That does not mean that other fields of study have no importance to ToE, they can and do impact it. For example, the study of climate and its history, but the study of climate is a well separated field of study from the field of ToE -at least that is my and a very common POV. Unlike history, science does have natural, non-arbitrary, boundaries for its fields of study.
     
  17. Aqueous Id flat Earth skeptic Valued Senior Member

    Messages:
    6,152
    Of interest also is the role primitive viruses may have played in the prebiotic era (another arbitrary but useful boundary).

    Given that lipid vesicles can form naturally, any virus capable of passing into a membrane would have an evolutionary advantage due to shielding. Call it a niche, and by application of ToE, the first cell may simply be some virus that sustained this "trait", in the simplest sense of the term, merely on account of lasting longer behind the shield. Some primordial puddle or ooze seep where lipids were rich would be a prime site for sustaining such a virus longer (prolonging its "life") than without the shield. Once you have a colony of nuclear material setting up shop behind membranes, you come awfully close to that Occam's Razor/entropy-violating mechanism that gives the fundies a place to look for their order out of chaos.

    I have no idea if this is even close to what any biologist might say is feasible. I'm just addressing the ludicrous way fundies are so certain something wouldn't/couldn't/shouldn't have happened and will engage these prolonged and sometimes even elaborate arguments in the manner of flogging a dead horse.
     
  18. FTLinmedium Registered Senior Member

    Messages:
    106
    There are reasonable boundaries like that, yes. But they aren't necessary- without them the study does not become 'religion'.

    I disagree. Evolution goes beyond the study of living things, and is applicable to any replicating information system.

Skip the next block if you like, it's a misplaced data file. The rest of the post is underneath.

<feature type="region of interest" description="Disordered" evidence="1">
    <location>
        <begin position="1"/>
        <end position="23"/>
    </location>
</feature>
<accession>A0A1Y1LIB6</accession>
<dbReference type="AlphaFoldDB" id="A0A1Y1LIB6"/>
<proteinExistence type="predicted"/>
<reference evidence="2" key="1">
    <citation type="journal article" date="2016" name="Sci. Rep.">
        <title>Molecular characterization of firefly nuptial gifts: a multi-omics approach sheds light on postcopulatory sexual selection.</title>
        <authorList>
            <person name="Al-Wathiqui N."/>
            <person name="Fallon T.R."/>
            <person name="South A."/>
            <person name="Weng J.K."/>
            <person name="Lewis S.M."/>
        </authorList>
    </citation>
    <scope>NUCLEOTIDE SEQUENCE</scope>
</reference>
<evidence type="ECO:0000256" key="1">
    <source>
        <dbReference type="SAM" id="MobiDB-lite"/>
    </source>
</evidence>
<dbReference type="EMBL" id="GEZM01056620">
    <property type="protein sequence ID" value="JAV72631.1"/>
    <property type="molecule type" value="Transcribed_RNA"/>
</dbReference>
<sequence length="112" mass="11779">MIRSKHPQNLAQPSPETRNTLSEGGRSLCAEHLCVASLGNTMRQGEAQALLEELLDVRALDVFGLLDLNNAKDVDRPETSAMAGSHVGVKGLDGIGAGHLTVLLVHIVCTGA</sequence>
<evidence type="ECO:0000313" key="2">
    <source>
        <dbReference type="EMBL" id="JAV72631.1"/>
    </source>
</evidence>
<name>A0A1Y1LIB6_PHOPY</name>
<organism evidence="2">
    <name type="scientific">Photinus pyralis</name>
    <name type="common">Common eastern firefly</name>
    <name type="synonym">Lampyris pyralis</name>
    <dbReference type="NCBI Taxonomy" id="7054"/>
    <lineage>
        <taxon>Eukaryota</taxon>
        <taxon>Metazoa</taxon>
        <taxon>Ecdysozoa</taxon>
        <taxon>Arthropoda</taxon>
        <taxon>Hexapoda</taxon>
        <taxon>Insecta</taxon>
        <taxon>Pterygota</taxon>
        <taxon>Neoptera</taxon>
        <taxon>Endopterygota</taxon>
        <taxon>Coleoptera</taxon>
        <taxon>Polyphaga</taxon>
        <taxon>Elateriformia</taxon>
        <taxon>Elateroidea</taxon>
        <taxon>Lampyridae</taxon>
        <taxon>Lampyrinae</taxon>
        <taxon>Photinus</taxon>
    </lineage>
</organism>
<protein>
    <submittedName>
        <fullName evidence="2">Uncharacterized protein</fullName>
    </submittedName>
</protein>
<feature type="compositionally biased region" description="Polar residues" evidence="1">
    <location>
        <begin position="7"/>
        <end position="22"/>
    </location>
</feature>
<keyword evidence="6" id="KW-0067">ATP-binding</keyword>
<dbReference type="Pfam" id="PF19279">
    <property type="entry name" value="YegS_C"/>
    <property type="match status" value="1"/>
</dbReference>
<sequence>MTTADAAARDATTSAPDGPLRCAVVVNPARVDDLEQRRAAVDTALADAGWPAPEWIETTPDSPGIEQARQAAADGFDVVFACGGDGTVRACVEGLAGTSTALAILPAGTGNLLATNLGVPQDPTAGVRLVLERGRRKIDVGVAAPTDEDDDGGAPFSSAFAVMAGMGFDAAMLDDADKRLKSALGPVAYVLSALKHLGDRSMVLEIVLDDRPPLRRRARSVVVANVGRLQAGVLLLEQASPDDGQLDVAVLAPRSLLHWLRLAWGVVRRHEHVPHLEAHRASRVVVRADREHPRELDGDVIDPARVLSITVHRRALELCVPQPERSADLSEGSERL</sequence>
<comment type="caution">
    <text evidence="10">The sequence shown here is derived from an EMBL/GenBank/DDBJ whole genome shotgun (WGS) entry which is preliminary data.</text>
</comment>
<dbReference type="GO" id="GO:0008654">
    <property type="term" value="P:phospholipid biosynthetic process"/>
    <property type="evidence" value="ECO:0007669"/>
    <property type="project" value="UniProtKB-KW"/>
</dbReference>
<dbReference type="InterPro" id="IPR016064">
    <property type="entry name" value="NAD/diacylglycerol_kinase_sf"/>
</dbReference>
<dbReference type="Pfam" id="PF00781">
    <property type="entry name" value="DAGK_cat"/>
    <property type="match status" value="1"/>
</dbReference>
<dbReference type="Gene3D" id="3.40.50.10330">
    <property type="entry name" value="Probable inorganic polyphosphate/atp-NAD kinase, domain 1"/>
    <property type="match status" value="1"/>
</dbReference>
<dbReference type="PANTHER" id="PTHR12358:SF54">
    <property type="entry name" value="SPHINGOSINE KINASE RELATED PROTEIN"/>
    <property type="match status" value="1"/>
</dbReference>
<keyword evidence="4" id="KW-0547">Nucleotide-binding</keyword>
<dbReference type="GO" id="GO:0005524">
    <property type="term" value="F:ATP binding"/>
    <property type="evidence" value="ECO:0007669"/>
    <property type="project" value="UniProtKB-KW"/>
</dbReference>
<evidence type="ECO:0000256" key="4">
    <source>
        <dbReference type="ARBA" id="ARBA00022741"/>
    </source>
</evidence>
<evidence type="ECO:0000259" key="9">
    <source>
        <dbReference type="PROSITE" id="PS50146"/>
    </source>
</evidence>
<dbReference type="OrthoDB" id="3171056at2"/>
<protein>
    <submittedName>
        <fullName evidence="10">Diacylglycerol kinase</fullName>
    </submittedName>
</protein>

Only if we specify biological evolution is that boundary necessary- but in that specification the boundary is inherently defined anyway (as to what "biological" is). I don't see that it is necessary to go through any extra effort to present apologia for the boundaries lest science be equivalent to faith- it's just not the case.


    Does this make history equivalent to religion?

    In that case, history shouldn't be allowed in public schools! We must fight this affront to our democracy!

    Please Register or Log in to view the hidden image!




    I think you're giving this person's argument more credence than it deserves.
     
  19. Grumpy Curmudgeon of Lucidity Valued Senior Member

    Messages:
    1,876
    Billy T

    Then you have a problem with your definition, as prions are clearly on the living side of the divide(barely, but we are talking about first life). Prions create copies of themselves from elements in their environment, they reproduce. Reproduction is the basis for any definition of life(at it's simplest). In fact prions are probably the kind of thing that developed from chemical "evolution" to start the whole process of evolution. Of course, by this definition, crystals(at least some of them)are barely on the other(non-living)side of the demarcation between life and non-life. It's all a bit fuzzy where that line should be drawn but when looking for the simplest our definitions must be the simplest.